Great video worth the time to listen (about 30 mins) about the history of “public works” in the US and around the world, and the term’s gradual replacement with “infrastructure.”
Thanks, dmf, for finding it!
We make futures to increase our influence on our networks in ways that are perceived beneficial. Futuring involves creating information about the future by extrapolating the patterns, anticipating outcomes by contemplating future states of affairs, and leveraging this to generate insight to inform action.
In a world with where most of the inhabitants on this planet who struggle to foresee alternative pathways to procure their the next meal, we are reminded of the privilege it is to do futuring. Most of the advanced tools of futures studies and foresight today were developed in the think-tanks supported by the defense industry. Its a diverse toolbox of quantitative and qualitative methods, that continue to be blended and sequenced in novel ways for different purposes and questions-at a high price.
My expectation is that the future of futures will be an expansion of access to futuring for more people, that affords many more to undertake informed action. The costs, technologies, information, and time necessary to wielding advanced planning and foresight tools are becoming more accessible.
I share the concerns with the previous poster’s concerns with algorithms – the best chess player used to be the human. Then it was a machine. Now it is a machine-supported human. Most routine manufacturing is done by already human-supported machines. In “lights-out” factories, complete automation allows for operate without human intervention – no lights, no heat, no toilets. The orders come in, widgets are manufactured or printed according to specification, boxed, and shipped out. The robots inside are doing things, but are unable to make non-routine plans in futures with humans in them.
After Jan‘s post earlier this week, I was moved by a comments to it, namely, the idea that it is, in fact, so difficult to talk about the future of the future, and, in particular, the good comment that “aren’t we always making the future?” I plain sense, I do think that we are always “making the future” in the process of doing just about anything; however, taken to its not-too-distant logical conclusion, this would mean that “making the future” is so obviously ubiquitous that it cannot — in and of itself — be special.
I confess, that did not encourage me much.
It is the latter, not the former, that moves me, and to which I devote the next couple of paragraphs. It is from this vantage point that “the future of the future” might productively be discussed.
Blog, I am back!
I would like to invite you to read my, Andrzej Nowak‘s, new article The Burden of Choice, the Complexity of the World and Its Reduction: The Game of Go/Weiqi as a Practice of “Empirical Metaphysics”, where actor-network theory meets with game of Go/Weqi, with little help of Mao Zedong.
After the Futures and Foresight Conference in Warwick in December, three members from the Association of Professional Futurists (APF), Andrew Curry, Wendy Schultz, and Tanja Hichert, sat down and recollected their takeaways and highlights from the conference and recorded it as a podcast. As the first in an occasional series of “Compass” podcasts, we were honored that Matt’s presentation was able to generate some laughter from them (you will find their recap of Matt’s talk at 15:30 about our work in this paper, this one, and this one). Perhaps readers of Installing Order would like to contribute some podcast material in the future (!?) — we would be happy to put it on the blog.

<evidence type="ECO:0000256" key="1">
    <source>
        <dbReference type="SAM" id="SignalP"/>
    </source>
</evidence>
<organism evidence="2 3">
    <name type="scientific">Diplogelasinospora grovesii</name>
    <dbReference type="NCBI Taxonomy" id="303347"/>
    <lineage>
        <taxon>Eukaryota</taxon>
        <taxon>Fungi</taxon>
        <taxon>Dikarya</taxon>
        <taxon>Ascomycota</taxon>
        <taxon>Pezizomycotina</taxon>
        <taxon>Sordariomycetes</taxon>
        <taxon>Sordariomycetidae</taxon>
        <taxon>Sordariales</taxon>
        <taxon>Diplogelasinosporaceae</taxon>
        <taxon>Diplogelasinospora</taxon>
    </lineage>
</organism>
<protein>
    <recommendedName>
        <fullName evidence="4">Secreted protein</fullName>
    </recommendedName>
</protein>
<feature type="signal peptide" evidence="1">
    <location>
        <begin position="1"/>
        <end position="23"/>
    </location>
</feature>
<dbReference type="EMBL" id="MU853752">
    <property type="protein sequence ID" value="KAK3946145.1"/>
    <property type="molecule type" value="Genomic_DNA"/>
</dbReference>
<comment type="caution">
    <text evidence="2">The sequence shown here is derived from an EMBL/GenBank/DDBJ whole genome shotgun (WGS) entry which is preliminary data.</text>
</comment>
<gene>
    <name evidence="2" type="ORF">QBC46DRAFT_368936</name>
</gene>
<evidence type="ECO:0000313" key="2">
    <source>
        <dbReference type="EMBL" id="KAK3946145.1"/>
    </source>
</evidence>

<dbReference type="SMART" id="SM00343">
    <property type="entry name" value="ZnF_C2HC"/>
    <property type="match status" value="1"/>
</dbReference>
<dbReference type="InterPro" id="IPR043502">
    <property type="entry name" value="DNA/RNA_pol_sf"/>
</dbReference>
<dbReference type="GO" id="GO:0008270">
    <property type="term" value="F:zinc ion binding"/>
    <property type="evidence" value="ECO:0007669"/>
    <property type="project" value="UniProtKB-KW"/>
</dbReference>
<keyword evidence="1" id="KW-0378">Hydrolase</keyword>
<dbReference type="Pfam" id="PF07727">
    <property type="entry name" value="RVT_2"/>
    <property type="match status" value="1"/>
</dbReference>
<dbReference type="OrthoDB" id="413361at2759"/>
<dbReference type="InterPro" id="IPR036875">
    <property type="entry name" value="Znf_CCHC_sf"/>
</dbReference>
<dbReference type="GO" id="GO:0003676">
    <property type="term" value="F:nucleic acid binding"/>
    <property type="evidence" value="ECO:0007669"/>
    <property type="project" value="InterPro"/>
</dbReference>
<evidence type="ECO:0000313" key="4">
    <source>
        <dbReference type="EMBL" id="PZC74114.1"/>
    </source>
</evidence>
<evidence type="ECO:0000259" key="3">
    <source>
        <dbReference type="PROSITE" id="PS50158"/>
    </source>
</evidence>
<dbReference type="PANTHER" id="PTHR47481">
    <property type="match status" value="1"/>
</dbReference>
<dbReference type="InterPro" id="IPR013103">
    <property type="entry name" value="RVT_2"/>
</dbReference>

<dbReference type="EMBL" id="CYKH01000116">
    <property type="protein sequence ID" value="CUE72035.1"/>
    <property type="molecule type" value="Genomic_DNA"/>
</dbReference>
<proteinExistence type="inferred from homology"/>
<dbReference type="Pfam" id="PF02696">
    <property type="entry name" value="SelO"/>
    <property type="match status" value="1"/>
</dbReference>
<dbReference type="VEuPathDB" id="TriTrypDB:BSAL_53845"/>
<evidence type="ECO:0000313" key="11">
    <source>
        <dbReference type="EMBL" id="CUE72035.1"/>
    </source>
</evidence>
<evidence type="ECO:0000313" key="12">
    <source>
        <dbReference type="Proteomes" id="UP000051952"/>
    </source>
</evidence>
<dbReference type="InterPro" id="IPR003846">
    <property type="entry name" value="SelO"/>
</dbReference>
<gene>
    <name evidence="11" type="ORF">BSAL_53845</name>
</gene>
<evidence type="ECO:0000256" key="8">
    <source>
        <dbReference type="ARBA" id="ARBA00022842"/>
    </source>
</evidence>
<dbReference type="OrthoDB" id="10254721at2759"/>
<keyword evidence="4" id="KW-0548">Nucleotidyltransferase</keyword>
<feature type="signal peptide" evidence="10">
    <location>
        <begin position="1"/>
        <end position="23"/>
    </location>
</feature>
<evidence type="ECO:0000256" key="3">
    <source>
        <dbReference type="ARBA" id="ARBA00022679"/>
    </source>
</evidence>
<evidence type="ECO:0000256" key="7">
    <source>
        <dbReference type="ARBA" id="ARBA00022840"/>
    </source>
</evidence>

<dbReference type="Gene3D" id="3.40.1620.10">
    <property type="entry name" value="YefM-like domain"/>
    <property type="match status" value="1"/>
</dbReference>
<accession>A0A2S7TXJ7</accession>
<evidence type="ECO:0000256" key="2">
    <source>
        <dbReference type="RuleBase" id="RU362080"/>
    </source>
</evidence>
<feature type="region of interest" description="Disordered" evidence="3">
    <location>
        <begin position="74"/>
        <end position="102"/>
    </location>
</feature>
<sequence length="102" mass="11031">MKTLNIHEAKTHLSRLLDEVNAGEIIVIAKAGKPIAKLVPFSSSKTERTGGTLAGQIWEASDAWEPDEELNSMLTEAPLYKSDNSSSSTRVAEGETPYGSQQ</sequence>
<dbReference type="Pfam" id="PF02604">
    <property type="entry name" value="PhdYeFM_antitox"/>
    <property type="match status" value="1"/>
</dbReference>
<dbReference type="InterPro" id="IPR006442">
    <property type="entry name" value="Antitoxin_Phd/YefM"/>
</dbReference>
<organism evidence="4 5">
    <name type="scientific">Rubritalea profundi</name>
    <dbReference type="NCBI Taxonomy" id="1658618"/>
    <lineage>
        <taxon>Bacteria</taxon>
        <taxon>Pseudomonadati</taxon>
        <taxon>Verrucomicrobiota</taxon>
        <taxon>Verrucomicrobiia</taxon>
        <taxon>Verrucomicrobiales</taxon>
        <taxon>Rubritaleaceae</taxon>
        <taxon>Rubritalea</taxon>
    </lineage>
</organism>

The blog is making some big changes in 2019:
Cheers and Happy New Year!
* image from: http://www.walkwithgod.org/where-am-i-going/
This is the kick-off to a new and improved section of the existing blog, the “Teaching STS” section, which is just been transformed to the “Teaching STS/FS” section, and each new and old post in this section will be differentiated with a “Teaching STS” or “Teaching FS” in the title to help sort things out.
This image above comes from “plan59” and was found through a great blog, “paleofuture” (similar cool stuff on pintrest too). In the past, we’ve used this image, which is closer to the year 1900 than it is to present day, as a teaching tool.
The field of futures and foresight science (FFS) has problems that science and technology studies (STS) can help to understand. Based on recent publications, insights from STS have the potential to shed new light on seemingly intractable problems that inevitably come with the scientific study of the future. Questions like: What is a scenario?
Consider this quote from a prominent scholar in the field:
Planning practices — strategic planning, scenario planning, and the like — have taken firm root in both the public and private sector. Governments roll-out security scenarios. For-profit firms establish short-term, medium-term, and long-term strategic plans. More and more; on and on, the planning seems never to stop in our postmodern age.
Most folks are, thus, rightly surprised to find out that scholars typically do not know why planning processes work or, when they fail, why. The reasons are deep-seated and my co-author (Matthew Spaniol) and I (Nicholas Rowland) tackle a few of them in our new paper “the scenario planning paradox,” which builds on some of our previous work about multiplicitous notions of “the future” and plural “futures” as well as the social practices associated with the process of scenario planning in the first place. Below is the abstract and link to the planning paradox paper: